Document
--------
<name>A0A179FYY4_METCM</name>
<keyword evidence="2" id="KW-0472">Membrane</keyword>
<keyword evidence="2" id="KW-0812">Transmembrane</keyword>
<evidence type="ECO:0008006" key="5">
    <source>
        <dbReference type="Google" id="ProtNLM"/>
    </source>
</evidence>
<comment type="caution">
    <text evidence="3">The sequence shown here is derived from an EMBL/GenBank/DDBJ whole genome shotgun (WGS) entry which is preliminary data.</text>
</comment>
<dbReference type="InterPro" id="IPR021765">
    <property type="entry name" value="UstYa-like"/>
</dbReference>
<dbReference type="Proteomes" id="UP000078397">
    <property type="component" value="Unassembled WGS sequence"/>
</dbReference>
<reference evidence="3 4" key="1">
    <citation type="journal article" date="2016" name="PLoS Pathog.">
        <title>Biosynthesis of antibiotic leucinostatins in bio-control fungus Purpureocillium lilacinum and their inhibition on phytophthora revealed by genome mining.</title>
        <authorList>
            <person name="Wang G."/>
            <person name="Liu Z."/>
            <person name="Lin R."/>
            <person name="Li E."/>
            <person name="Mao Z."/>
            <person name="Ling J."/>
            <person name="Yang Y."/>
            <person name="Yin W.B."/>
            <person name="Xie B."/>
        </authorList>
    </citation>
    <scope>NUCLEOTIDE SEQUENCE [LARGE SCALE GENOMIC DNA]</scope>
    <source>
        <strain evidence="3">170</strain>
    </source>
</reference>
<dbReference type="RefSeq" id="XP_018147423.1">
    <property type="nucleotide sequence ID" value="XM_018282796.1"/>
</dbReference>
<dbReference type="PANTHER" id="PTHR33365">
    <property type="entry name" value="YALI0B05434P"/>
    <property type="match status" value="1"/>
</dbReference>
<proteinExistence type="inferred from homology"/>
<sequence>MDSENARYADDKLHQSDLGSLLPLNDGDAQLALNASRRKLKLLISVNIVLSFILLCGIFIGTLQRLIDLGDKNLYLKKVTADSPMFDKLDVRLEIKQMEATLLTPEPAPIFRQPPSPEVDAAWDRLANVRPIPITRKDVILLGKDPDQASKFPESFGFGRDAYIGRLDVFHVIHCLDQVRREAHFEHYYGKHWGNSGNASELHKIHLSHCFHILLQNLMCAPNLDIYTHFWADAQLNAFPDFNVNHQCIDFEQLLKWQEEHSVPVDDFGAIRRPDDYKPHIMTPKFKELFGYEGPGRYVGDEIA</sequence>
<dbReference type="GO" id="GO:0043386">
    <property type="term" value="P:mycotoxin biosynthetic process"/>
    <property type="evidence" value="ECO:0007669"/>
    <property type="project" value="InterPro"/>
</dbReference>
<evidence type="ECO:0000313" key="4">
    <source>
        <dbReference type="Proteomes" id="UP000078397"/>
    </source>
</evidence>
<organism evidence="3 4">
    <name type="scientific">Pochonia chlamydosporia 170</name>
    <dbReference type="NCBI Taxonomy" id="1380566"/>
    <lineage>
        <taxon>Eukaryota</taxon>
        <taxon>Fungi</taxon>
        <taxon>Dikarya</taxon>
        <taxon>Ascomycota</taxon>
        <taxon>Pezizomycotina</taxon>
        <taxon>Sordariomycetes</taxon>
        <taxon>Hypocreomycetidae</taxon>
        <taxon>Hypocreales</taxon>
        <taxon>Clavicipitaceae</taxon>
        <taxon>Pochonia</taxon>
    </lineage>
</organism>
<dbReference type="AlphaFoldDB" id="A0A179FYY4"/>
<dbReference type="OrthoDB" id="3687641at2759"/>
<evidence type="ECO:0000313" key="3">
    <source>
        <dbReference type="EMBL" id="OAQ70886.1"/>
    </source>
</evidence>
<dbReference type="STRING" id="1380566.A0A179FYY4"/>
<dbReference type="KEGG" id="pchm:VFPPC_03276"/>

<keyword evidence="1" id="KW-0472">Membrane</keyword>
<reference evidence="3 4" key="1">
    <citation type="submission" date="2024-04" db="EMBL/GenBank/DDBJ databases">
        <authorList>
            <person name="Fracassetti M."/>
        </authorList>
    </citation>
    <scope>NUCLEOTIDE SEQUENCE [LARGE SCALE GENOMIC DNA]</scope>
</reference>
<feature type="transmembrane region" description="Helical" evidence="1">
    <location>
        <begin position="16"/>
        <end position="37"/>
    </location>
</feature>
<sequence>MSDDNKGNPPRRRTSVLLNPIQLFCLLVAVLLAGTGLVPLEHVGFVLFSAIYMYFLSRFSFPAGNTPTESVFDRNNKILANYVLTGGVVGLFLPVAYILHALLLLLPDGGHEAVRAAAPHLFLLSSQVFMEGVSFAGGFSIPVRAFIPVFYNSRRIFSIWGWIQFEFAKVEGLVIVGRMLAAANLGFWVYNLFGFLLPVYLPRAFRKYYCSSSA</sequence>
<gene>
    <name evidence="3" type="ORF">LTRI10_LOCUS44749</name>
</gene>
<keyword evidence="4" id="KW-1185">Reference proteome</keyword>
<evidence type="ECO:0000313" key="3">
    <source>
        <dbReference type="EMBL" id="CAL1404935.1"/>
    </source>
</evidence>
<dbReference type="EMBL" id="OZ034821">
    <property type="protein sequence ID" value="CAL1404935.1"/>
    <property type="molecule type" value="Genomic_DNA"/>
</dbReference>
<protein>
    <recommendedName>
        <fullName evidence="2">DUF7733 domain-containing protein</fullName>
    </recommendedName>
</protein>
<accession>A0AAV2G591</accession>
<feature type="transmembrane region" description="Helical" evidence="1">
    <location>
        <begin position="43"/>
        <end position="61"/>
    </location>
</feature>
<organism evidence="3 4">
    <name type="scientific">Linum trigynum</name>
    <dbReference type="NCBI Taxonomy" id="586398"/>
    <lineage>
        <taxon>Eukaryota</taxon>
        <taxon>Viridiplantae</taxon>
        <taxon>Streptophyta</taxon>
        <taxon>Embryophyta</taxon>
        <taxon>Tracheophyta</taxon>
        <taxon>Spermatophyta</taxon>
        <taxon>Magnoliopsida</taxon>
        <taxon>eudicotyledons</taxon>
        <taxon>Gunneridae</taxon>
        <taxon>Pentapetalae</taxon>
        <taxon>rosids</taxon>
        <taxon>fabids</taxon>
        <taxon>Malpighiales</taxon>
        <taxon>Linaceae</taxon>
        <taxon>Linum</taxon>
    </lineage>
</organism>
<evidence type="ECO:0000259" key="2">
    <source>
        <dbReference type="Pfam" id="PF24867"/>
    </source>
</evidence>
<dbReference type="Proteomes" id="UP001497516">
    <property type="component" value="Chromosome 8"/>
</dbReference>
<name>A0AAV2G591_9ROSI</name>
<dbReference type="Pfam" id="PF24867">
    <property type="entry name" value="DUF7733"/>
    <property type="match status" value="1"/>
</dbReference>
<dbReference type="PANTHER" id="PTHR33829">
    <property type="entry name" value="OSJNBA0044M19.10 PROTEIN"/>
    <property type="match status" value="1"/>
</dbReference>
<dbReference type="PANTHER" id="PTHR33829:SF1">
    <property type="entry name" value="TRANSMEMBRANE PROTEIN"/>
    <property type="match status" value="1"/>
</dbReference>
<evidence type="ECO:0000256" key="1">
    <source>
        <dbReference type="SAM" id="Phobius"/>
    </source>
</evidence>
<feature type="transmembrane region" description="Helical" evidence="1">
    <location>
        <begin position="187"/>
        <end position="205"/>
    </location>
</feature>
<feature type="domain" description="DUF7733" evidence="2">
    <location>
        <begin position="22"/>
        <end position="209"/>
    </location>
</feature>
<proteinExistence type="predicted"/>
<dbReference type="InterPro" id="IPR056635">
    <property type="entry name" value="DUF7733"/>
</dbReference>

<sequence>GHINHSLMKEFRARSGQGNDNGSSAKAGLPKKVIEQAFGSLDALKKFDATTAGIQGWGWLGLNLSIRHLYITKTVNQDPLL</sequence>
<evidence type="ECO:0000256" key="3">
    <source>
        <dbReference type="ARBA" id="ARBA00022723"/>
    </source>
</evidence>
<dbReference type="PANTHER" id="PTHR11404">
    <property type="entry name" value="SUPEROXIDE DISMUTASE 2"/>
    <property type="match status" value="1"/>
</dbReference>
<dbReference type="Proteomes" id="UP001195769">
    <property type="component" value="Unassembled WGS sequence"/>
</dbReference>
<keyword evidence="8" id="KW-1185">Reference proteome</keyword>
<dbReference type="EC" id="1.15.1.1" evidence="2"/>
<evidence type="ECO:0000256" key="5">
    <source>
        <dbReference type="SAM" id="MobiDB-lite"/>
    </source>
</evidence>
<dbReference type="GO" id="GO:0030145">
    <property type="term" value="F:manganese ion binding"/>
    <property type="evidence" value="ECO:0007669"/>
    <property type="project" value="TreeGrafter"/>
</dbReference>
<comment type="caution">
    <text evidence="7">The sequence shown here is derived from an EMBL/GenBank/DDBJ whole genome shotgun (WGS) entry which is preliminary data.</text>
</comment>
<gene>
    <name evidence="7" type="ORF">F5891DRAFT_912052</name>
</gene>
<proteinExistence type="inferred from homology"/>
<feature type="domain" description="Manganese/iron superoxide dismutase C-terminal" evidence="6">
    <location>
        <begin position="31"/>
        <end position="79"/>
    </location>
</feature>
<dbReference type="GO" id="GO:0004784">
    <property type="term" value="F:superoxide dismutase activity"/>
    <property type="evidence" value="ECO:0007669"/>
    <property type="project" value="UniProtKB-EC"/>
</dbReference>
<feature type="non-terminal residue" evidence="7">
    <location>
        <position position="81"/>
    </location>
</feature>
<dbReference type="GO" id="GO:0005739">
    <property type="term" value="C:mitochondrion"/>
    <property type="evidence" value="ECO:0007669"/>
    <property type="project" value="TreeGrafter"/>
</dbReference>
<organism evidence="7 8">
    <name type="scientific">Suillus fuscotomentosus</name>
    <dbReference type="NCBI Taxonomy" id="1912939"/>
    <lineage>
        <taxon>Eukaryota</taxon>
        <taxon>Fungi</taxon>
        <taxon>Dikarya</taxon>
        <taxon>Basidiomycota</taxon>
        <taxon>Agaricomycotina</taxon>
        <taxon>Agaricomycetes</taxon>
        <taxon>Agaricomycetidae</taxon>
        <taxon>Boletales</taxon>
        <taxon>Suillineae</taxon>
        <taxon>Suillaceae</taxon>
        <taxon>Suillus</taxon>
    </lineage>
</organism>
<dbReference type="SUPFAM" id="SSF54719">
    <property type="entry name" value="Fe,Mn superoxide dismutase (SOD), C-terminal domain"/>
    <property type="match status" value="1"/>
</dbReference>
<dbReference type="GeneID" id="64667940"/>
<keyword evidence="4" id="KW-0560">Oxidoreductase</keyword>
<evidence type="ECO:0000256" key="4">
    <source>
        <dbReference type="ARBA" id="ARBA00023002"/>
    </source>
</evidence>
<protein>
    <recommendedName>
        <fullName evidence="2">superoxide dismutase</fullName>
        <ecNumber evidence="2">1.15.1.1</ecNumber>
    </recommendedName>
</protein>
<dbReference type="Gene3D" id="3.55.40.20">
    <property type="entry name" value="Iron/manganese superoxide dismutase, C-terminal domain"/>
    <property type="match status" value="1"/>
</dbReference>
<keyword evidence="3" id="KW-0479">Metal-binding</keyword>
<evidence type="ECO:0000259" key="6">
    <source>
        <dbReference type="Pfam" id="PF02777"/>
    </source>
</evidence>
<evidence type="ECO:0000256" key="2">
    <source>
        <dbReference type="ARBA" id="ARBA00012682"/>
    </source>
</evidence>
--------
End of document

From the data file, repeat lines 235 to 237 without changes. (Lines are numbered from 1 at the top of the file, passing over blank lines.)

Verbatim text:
    <property type="term" value="C:mitochondrion"/>
    <property type="evidence" value="ECO:0007669"/>
    <property type="project" value="TreeGrafter"/>